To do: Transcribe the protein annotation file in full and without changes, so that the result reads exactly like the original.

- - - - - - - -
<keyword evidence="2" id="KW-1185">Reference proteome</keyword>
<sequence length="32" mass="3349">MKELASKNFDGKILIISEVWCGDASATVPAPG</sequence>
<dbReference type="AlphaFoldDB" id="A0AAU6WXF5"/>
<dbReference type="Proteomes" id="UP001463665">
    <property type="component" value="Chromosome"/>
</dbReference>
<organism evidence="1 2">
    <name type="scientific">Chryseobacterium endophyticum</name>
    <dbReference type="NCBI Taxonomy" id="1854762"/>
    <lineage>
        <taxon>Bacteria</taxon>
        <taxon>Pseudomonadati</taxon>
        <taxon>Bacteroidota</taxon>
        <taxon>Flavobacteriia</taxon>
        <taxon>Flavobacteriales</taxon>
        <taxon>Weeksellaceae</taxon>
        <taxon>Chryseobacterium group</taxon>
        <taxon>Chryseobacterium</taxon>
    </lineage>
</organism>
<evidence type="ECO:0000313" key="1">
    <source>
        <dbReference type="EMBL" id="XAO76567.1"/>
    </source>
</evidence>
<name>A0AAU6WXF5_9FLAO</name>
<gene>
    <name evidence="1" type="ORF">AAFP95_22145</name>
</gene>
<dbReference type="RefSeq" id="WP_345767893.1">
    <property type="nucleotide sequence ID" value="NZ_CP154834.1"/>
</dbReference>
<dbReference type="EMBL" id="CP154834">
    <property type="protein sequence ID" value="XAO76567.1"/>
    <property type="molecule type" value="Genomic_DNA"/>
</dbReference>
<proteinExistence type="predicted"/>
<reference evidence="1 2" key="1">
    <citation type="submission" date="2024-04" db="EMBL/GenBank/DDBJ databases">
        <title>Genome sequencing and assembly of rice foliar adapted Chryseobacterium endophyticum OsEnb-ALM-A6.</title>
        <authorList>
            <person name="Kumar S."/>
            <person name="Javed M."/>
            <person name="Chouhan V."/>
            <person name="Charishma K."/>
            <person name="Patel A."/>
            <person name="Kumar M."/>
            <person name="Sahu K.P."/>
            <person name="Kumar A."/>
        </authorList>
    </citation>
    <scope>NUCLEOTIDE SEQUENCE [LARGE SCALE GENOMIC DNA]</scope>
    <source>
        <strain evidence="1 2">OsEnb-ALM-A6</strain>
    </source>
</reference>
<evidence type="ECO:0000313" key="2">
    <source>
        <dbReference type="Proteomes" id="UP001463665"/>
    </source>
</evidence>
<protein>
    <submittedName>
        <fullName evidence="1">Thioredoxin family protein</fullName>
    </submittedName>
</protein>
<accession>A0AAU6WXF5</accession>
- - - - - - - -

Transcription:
<keyword evidence="2" id="KW-1185">Reference proteome</keyword>
<sequence length="32" mass="3349">MKELASKNFDGKILIISEVWCGDASATVPAPG</sequence>
<dbReference type="AlphaFoldDB" id="A0AAU6WXF5"/>
<dbReference type="Proteomes" id="UP001463665">
    <property type="component" value="Chromosome"/>
</dbReference>
<organism evidence="1 2">
    <name type="scientific">Chryseobacterium endophyticum</name>
    <dbReference type="NCBI Taxonomy" id="1854762"/>
    <lineage>
        <taxon>Bacteria</taxon>
        <taxon>Pseudomonadati</taxon>
        <taxon>Bacteroidota</taxon>
        <taxon>Flavobacteriia</taxon>
        <taxon>Flavobacteriales</taxon>
        <taxon>Weeksellaceae</taxon>
        <taxon>Chryseobacterium group</taxon>
        <taxon>Chryseobacterium</taxon>
    </lineage>
</organism>
<evidence type="ECO:0000313" key="1">
    <source>
        <dbReference type="EMBL" id="XAO76567.1"/>
    </source>
</evidence>
<name>A0AAU6WXF5_9FLAO</name>
<gene>
    <name evidence="1" type="ORF">AAFP95_22145</name>
</gene>
<dbReference type="RefSeq" id="WP_345767893.1">
    <property type="nucleotide sequence ID" value="NZ_CP154834.1"/>
</dbReference>
<dbReference type="EMBL" id="CP154834">
    <property type="protein sequence ID" value="XAO76567.1"/>
    <property type="molecule type" value="Genomic_DNA"/>
</dbReference>
<proteinExistence type="predicted"/>
<reference evidence="1 2" key="1">
    <citation type="submission" date="2024-04" db="EMBL/GenBank/DDBJ databases">
        <title>Genome sequencing and assembly of rice foliar adapted Chryseobacterium endophyticum OsEnb-ALM-A6.</title>
        <authorList>
            <person name="Kumar S."/>
            <person name="Javed M."/>
            <person name="Chouhan V."/>
            <person name="Charishma K."/>
            <person name="Patel A."/>
            <person name="Kumar M."/>
            <person name="Sahu K.P."/>
            <person name="Kumar A."/>
        </authorList>
    </citation>
    <scope>NUCLEOTIDE SEQUENCE [LARGE SCALE GENOMIC DNA]</scope>
    <source>
        <strain evidence="1 2">OsEnb-ALM-A6</strain>
    </source>
</reference>
<evidence type="ECO:0000313" key="2">
    <source>
        <dbReference type="Proteomes" id="UP001463665"/>
    </source>
</evidence>
<protein>
    <submittedName>
        <fullName evidence="1">Thioredoxin family protein</fullName>
    </submittedName>
</protein>
<accession>A0AAU6WXF5</accession>